In a study from the year 2000, psychologist Dr. Jean Twenge performed a meta-analysis of anxiety in schoolchildren and college students in order to track the development of anxiety and depression generation to generation. She found that more than forty years ago in 1980, “typical schoolchildren” reported more anxiety than did child psychiatric patients in the 1950s. This finding led Dr. Twenge, prophetically to posit that “the results of the study suggest that cases of depression will continue to increase in the coming decades, as anxiety tends to predispose people to depression.
Some twenty years after her study, amid sound bite after sound bit elucidating the grisly details of the medicated, anxious, suicidal, and depressed world our young people are inhabiting, it can be easy to find ourselves heaving and curried under the weight of what we have done to them. The National Institutes of Health recently reported that nearly one in three adolescents aged thirteen to eighteen will experience an anxiety disorder, and according to the Center for Disease Control and Prevention, suicide is the second leading cause of death in American youth ages ten to twenty-four. This represents, disturbingly, a tripling of the suicide rate in this population from 2007 to 2017.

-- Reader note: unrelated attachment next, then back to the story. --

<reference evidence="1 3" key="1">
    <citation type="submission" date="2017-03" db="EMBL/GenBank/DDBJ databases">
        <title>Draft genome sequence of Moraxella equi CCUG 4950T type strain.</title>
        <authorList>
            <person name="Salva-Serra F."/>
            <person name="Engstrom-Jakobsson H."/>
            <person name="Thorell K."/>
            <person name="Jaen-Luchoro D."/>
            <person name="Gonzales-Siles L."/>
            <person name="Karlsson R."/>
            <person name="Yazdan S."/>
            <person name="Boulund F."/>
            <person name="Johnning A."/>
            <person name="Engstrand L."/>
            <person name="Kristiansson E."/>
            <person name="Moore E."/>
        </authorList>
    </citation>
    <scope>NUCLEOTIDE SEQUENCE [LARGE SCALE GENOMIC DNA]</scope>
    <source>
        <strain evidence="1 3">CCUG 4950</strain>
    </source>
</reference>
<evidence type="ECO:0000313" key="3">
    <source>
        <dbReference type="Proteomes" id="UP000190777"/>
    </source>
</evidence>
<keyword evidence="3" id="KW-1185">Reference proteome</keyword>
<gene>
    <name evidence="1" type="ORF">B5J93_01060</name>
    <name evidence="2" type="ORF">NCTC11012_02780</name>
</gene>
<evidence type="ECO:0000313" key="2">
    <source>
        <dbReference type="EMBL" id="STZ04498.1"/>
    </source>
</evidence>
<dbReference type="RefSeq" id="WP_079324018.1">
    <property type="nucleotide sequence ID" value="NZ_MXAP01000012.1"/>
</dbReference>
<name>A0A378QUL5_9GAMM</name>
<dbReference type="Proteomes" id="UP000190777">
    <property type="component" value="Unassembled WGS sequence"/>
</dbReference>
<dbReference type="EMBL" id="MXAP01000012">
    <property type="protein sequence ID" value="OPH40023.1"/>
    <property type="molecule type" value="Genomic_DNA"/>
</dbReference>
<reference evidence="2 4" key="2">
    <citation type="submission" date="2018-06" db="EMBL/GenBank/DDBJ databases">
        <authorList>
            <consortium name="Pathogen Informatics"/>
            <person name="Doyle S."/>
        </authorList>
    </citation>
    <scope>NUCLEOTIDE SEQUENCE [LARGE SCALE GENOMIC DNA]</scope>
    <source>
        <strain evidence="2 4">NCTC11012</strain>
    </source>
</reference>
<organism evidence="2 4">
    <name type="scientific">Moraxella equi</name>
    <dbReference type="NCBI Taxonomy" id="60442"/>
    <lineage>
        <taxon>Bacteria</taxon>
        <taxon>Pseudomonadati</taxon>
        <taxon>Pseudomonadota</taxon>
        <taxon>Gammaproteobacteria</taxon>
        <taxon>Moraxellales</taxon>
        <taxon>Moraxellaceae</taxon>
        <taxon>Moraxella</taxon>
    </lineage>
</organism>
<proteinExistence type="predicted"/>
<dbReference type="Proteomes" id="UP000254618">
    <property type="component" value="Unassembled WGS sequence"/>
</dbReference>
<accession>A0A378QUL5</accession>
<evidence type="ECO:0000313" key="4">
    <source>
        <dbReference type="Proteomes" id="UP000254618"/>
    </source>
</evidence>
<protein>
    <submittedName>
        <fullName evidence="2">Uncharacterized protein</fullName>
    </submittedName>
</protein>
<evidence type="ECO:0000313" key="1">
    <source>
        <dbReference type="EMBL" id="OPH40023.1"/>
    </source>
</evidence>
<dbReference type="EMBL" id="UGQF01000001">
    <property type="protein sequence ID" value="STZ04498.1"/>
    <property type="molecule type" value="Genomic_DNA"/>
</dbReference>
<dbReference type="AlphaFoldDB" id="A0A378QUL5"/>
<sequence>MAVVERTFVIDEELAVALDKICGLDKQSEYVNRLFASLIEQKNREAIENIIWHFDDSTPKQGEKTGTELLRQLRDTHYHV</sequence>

The kids are, clearly, not all right.
From “It’s Not You, It’s Everything: What Our Pain Reveals about the Anxious Pursuit of the Good Life” by Eric Minton